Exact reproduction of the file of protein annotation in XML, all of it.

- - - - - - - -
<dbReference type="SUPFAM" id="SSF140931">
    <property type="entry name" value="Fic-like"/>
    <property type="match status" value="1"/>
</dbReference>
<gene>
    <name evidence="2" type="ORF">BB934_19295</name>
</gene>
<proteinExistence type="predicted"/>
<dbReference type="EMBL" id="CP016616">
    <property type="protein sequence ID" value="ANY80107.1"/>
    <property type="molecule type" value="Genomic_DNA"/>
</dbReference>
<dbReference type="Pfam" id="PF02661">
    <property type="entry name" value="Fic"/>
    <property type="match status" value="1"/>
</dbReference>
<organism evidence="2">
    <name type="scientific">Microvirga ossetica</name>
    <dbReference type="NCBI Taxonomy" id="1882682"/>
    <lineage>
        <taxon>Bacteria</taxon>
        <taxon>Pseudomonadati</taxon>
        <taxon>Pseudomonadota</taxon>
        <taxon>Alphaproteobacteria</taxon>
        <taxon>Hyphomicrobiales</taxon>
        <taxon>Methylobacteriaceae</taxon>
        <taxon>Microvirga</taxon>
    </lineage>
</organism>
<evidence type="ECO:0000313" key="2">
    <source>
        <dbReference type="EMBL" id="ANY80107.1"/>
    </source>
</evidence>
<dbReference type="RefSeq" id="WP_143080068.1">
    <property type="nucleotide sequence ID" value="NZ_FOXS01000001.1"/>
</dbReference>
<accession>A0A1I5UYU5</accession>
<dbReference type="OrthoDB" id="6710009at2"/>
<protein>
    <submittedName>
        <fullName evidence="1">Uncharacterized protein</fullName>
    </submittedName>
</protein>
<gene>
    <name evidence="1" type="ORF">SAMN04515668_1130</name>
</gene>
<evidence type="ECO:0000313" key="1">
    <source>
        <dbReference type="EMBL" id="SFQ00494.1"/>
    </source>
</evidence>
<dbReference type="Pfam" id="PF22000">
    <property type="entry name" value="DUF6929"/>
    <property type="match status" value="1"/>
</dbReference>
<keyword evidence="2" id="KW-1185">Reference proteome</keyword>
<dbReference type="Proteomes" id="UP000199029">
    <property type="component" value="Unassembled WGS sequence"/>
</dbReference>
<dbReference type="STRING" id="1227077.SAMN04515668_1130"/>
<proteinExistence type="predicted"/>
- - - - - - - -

<dbReference type="SUPFAM" id="SSF140931">
    <property type="entry name" value="Fic-like"/>
    <property type="match status" value="1"/>
</dbReference>
<gene>
    <name evidence="2" type="ORF">BB934_19295</name>
</gene>
<proteinExistence type="predicted"/>
<dbReference type="EMBL" id="CP016616">
    <property type="protein sequence ID" value="ANY80107.1"/>
    <property type="molecule type" value="Genomic_DNA"/>
</dbReference>
<dbReference type="Pfam" id="PF02661">
    <property type="entry name" value="Fic"/>
    <property type="match status" value="1"/>
</dbReference>
<organism evidence="2">
    <name type="scientific">Microvirga ossetica</name>
    <dbReference type="NCBI Taxonomy" id="1882682"/>
    <lineage>
        <taxon>Bacteria</taxon>
        <taxon>Pseudomonadati</taxon>
        <taxon>Pseudomonadota</taxon>
        <taxon>Alphaproteobacteria</taxon>
        <taxon>Hyphomicrobiales</taxon>
        <taxon>Methylobacteriaceae</taxon>
        <taxon>Microvirga</taxon>
    </lineage>
</organism>
<evidence type="ECO:0000313" key="2">
    <source>
        <dbReference type="EMBL" id="ANY80107.1"/>
    </source>
</evidence>
<dbReference type="RefSeq" id="WP_143080068.1">
    <property type="nucleotide sequence ID" value="NZ_FOXS01000001.1"/>
</dbReference>
<accession>A0A1I5UYU5</accession>
<dbReference type="OrthoDB" id="6710009at2"/>
<protein>
    <submittedName>
        <fullName evidence="1">Uncharacterized protein</fullName>
    </submittedName>
</protein>
<gene>
    <name evidence="1" type="ORF">SAMN04515668_1130</name>
</gene>
<evidence type="ECO:0000313" key="1">
    <source>
        <dbReference type="EMBL" id="SFQ00494.1"/>
    </source>
</evidence>
<dbReference type="Pfam" id="PF22000">
    <property type="entry name" value="DUF6929"/>
    <property type="match status" value="1"/>
</dbReference>
<keyword evidence="2" id="KW-1185">Reference proteome</keyword>
<dbReference type="Proteomes" id="UP000199029">
    <property type="component" value="Unassembled WGS sequence"/>
</dbReference>
<dbReference type="STRING" id="1227077.SAMN04515668_1130"/>
<proteinExistence type="predicted"/>